Bresnan's start, and Bradman's finish
After Trent Bridge, Tim Bresnan had played eight Tests and been on the winning side each time. Is this a record? asked Michael Vowles from Northampton
Tim Bresnan has indeed made a fine start to his Test career, finishing on the winning side in all his eight matches so far, which equals the England record set by Andrew Strauss. The record for an entire career is held by the West Indian Eldine Baptiste, who played 10 Tests between 1983-84 and 1989-90 and won all 10. But the best start to a Test career, and the record Bresnan has to aim for, was achieved by Adam Gilchrist, who was on the winning side in each of his first 15 matches - starting in 1999-2000, until the famous match in Kolkata in 2000-01, Gilchrist's 16th Test, which India won after following on. Next comes another Australian, Stuart Clark, who won his first 13 Tests, while Brett Lee, who made his debut in the same season as Gilchrist, finished on the winning side in his first 10 Tests before losing his 11th (at Headingley in 2001). Thilan Samaraweera of Sri Lanka was also on the winning side in each of his first 10 Tests.
Did Don Bradman really need only four runs to finish with a Test average of 100? What if he had batted again in the second innings of that Test in 1948? asked Glyn Davies from Essex
Had Don Bradman scored 4, rather than 0, in what turned out to be his final Test innings, against England at The Oval in 1948, he would have finished with the nice, round batting average of 100. I've never quite believed the stories about him having tears in his eyes when he went out to bat: apart from anything else he wouldn't have known at the time that it was his last innings - Australia were 117 for 2 when he was out, although admittedly they had just bowled England out for 52. If The Don had had a second innings at The Oval after a duck in the first, he would have needed to score 104 or more if he was dismissed (or remain 4 or more not out) to have finished with an average of 100. I suspect it should also be pointed out that back then cricket statistics were not the instantly available things they are now - I'd be surprised if he knew the precise details of what he needed to average 100.
Is Stuart Broad the first Test cricketer to both take a hat-trick and be a victim in someone else's? asked Lewis Fox from Australia
No, Stuart Broad - who was the third man in Peter Siddle's hat-trick in the first Ashes Test in Brisbane last winter - is actually the fifth player to have this particular distinction in Tests, one of the others being one of his hat-trick victims at Trent Bridge, Harbhajan Singh. The others to have taken a Test hat-trick and also featured in one are Darren Gough of England, Australia's Shane Warne and Nuwan Zoysa of Sri Lanka. Gough featured in Warne's hat-trick, and Warne in Harbhajan's.
Tim Bresnan and Stuart Broad both scored a fifty and took a five-wicket haul each in the second Test in Nottingham. Has this ever happened before in Test cricket? asked Fahad from Pakistan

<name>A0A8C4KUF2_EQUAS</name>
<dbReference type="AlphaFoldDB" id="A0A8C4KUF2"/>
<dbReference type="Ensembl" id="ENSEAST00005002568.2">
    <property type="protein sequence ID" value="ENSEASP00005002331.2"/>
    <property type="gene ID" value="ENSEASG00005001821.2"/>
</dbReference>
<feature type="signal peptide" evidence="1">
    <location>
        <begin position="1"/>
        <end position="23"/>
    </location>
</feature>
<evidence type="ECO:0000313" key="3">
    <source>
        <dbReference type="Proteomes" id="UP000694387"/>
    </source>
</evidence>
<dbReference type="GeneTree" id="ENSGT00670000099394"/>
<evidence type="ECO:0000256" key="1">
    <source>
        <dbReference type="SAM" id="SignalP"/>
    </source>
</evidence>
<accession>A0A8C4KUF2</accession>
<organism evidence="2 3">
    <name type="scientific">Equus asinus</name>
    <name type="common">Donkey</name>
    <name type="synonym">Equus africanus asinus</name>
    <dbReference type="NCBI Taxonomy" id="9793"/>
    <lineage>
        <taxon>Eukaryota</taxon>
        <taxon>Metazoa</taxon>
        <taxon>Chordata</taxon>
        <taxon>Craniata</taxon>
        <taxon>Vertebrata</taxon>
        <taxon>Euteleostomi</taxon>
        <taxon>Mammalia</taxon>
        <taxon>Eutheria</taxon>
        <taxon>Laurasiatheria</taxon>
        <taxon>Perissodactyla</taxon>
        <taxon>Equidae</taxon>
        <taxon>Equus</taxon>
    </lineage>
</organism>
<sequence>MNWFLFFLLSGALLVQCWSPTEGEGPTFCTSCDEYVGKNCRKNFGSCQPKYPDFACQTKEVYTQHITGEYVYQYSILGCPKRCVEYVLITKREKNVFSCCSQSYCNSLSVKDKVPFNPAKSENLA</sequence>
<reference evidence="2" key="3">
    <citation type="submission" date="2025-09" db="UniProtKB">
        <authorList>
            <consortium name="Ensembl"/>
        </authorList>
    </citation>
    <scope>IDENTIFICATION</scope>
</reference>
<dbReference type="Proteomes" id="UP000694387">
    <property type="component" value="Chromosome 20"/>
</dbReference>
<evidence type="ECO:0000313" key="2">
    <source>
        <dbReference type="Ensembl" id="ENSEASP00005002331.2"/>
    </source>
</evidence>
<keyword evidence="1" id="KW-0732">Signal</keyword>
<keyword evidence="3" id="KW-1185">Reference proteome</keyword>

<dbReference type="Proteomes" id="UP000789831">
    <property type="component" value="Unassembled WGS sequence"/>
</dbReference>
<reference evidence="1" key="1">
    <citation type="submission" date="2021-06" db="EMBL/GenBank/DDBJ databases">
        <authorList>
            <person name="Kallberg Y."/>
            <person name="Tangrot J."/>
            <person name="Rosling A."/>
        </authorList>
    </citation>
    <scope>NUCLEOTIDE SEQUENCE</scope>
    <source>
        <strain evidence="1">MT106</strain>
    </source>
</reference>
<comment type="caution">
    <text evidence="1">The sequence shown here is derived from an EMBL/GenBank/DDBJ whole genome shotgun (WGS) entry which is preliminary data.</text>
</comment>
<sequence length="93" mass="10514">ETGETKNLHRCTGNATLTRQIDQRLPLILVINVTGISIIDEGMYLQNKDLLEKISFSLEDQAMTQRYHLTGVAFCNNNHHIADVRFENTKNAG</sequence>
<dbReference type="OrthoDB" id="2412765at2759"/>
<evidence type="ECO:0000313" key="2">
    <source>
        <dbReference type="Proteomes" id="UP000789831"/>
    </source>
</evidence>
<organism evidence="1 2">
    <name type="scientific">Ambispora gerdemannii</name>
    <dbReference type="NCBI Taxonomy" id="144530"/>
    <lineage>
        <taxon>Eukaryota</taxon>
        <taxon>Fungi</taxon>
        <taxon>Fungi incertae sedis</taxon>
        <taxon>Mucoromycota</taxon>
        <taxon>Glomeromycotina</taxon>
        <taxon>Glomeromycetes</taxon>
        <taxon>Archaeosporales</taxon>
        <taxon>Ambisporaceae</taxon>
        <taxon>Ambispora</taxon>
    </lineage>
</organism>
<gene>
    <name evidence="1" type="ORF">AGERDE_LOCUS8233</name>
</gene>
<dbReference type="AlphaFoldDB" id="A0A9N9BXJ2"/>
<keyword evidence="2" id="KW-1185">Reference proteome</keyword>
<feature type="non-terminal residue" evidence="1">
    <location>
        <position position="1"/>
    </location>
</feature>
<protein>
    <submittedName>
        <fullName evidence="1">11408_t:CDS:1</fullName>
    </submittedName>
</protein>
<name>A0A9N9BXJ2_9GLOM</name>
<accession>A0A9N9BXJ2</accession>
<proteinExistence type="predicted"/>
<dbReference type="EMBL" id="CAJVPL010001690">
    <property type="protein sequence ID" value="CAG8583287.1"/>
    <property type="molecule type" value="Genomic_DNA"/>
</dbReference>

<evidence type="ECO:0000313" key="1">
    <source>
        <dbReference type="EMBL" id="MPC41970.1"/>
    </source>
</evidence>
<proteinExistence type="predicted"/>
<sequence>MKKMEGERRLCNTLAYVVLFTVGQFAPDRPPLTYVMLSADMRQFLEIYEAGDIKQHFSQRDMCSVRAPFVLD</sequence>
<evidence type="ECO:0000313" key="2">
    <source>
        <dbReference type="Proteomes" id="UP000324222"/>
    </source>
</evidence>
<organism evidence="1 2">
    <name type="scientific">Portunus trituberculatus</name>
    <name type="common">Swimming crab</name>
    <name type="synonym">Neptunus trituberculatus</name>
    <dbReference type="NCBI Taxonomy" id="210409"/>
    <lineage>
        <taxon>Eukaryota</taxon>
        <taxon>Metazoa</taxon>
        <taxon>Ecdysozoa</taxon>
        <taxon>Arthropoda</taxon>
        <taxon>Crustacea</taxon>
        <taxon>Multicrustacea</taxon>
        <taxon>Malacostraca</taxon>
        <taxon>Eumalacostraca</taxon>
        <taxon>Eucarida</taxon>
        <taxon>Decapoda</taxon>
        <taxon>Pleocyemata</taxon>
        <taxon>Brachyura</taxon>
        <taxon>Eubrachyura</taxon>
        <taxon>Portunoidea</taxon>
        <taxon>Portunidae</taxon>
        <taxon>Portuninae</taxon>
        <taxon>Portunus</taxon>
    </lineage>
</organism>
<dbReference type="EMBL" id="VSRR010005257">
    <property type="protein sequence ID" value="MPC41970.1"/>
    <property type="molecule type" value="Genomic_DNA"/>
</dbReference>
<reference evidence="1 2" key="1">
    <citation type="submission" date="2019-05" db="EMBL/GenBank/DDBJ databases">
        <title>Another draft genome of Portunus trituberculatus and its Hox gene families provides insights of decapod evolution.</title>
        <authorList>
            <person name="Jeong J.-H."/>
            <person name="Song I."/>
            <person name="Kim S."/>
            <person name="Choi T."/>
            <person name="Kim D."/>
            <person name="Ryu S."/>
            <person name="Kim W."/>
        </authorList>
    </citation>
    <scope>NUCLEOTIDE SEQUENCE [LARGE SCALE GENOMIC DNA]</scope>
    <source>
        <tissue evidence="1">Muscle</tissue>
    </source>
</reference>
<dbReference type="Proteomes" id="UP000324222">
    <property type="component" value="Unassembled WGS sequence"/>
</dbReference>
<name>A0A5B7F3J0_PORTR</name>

It is quite unusual for two players to manage this all-round feat in the same Test. It has happened only 10 times before: by George Giffen and Albert Trott, for Australia v England in Adelaide in 1894-95; by George Hirst and Hugh Trumble, in the match between England and Australia at The Oval in 1902; by Alan Davidson and Wes Hall, in the tied Test between Australia and West Indies in Brisbane in 1960-61; by Wes Hall and Polly Umrigar, West Indies v India in Port-of-Spain in 1961-62; by Ian Botham and Kapil Dev, England v India at Lord's in 1982; by Ian Botham and Imran Khan, England v Pakistan at Headingley in 1982; by Lance Cairns and Ian Botham, New Zealand v England in Wellington in 1983-84; by Brett Lee and Chris Cairns, Australia v New Zealand in Brisbane in 2001-02; by Mohammad Rafique and Elton Chigumbura, Bangladesh v Zimbabwe in Chittagong in 2004-05; and by Shakib Al Hasan and Daniel Vettori, Bangladesh v New Zealand in Chittagong in 2008-09. Bresnan and Broad were only the second pair from the same country to do it in the same Test, after Giffen and Trott (who was making his Test debut) in 1894-95.
Had Tim Bresnan held on to the edge at Trent Bridge, Abhinav Mukund would have been dismissed off the very first ball of both innings. How often has this happened in Test cricket? asked Rasbihari Mathur from India
Ah yes, I knew Tim Bresnan must have done something wrong at Trent Bridge! Abhinav Mukund narrowly avoided joining a club of one - the only man to be dismissed by the first ball of the innings twice in the same Test match is Javed Omar of Bangladesh, who fell to India's Zaheer Khan for a golden duck in both innings of the second Test in Mirpur in May 2007.
If Brian Close had played every available England Test from his debut to his eventual last Test, how many games would he have played, and based on his eventual averages, how many runs and wickets would he have achieved? asked Bob Langford from Australia
Brian Close played his first Test for England aged 18 in 1949, and the last of his 22 matches as a 45-year-old in 1976. In that time England actually played 244 Test matches, so if Close had managed to stay fit and in favour for them all, he would still be the most-capped player by a distance. If he had maintained his Test averages - a fairly modest 887 runs at 25.34 with the bat and 18 wickets at 29.55 with the ball - he would have finished up with something like 9800 runs and 200 wickets. I suppose this is the place to point out that if Don Bradman and Sydney Barnes had played as many Tests as Sachin Tendulkar (179) and managed to maintain their averages they would have finished with around 24,100 runs and 1250 wickets respectively!